Yakult Australia, manufacturer of a probiotic milk drink, has confirmed experiencing a “cyber incident” in a statement to BleepingComputer. Both the company’s Australian and New Zealand IT systems have been affected.
Cybercrime actor DragonForce which claimed responsibility for the cyber attack has also leaked 95 GB of data that it states, belongs to the company.
Invented in 1935 in Japan and now sold around the world, Yakult is a fermented and sweetened milk beverage with live bacteria, consumed to support digestion and the immune system.
Yakult Australia, New Zealand hit by “cyber incident”
In a statement to BleepingComputer, Yakult Australia confirmed it was investigating a cyber attack that occurred in mid-December.
“We first became aware of a cyber incident on the morning of the 15th of December,” wrote David Whatley, Yakult Australia’s Director to BleepingComputer.
“We cannot yet confirm the extent of the incident. We are working with cybersecurity experts to investigate the incident as a matter of urgency.”
The company is currently unable to confirm how exactly the incident occurred.
“Our investigations are ongoing. Further updates will be provided as information becomes available.”
While the company’s IT systems in Australia as well as New Zealand were hit, the offices in both regions remain open and operational.
BleepingComputer additionally observed on Yakult Australia website, placement of an “important message” modal that earlier in the week appeared to be blank, but now shows an incident notice:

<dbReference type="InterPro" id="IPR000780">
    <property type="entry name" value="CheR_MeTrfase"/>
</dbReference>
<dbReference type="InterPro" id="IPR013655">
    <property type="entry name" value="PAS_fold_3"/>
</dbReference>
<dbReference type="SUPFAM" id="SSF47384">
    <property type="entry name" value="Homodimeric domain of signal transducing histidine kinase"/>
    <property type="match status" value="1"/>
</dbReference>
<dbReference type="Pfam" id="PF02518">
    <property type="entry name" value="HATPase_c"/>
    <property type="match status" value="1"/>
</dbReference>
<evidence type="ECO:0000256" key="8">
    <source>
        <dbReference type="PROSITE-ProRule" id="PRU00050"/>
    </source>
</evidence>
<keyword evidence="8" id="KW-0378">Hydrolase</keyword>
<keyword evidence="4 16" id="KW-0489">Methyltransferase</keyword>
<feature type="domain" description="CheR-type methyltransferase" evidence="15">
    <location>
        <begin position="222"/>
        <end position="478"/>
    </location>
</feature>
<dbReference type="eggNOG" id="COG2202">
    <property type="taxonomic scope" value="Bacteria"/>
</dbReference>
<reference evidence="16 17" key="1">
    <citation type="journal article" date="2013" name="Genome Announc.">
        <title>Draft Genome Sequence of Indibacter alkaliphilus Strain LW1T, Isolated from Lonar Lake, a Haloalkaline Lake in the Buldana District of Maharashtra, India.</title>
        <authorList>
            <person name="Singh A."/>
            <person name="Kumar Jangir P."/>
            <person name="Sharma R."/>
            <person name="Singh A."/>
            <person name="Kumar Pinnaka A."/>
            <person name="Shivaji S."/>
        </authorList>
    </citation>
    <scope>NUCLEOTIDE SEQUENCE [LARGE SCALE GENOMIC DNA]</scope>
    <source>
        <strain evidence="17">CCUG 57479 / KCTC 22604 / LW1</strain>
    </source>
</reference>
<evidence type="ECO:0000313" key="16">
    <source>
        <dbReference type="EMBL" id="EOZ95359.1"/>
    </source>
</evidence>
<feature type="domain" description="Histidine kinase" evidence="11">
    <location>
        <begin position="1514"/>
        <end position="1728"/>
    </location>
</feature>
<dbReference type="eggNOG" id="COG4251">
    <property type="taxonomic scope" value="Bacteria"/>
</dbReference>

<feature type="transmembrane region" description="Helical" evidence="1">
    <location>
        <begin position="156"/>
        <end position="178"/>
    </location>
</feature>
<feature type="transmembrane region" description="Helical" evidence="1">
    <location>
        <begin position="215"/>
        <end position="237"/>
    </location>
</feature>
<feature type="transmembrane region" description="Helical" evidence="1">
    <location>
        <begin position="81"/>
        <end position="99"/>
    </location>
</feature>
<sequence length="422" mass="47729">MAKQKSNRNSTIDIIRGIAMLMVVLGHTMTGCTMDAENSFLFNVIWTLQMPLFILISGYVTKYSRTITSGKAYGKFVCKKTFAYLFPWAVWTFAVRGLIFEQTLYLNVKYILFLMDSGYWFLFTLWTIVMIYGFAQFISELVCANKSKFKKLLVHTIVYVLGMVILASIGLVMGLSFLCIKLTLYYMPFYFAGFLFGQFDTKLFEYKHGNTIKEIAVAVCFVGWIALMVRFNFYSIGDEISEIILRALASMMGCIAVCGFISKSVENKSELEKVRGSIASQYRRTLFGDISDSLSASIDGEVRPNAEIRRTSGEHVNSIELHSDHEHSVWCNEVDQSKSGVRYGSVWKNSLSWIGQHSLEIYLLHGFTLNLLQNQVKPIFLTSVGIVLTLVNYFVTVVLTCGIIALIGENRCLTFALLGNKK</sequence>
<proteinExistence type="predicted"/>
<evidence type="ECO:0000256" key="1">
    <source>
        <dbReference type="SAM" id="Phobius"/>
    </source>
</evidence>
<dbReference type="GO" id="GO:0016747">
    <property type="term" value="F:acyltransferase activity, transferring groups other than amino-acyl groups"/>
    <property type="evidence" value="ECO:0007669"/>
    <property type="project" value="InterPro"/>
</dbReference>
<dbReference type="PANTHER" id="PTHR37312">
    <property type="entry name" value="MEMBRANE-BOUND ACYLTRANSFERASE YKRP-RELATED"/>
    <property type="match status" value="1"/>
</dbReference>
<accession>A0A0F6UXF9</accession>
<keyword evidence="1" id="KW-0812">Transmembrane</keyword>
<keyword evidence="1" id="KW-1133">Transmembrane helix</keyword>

DragonForce claims attack, dumps 95 gigs of data
A cybercrime actor that calls itself ‘DragonForce’ has taken responsibility for the incident and listed Yakult Australia to its onion leak site on December 20th, while publicly threatening to leak 95.19 GB of data, which the group has now done.
The data dump, according to the threat actor, contains “company database, contracts, passports and much more.”
BleepingComputer analyzed a small portion of the leaked dump that appeared to contain several business documents, spreadsheets, credit applications made by Yakult Australia, employee records, and copies of identity documents such as passports.
With its slogan, “companies that refused to cooperate,” the DragonForce leak site (aka DragonLeaks) is indicative of the threat actor first attempting to extort its victims for payment failing which, it publicly leaks assets and data stolen from these companies, much like other cybercriminal groups.
Not much information is currently known about ‘DragonForce’, which has listed 20 victims on its leak site thus far. The threat actor does not yet seem related to DragonForce Malaysia, a hacktivist group that has earlier targeted government agencies in the Middle East.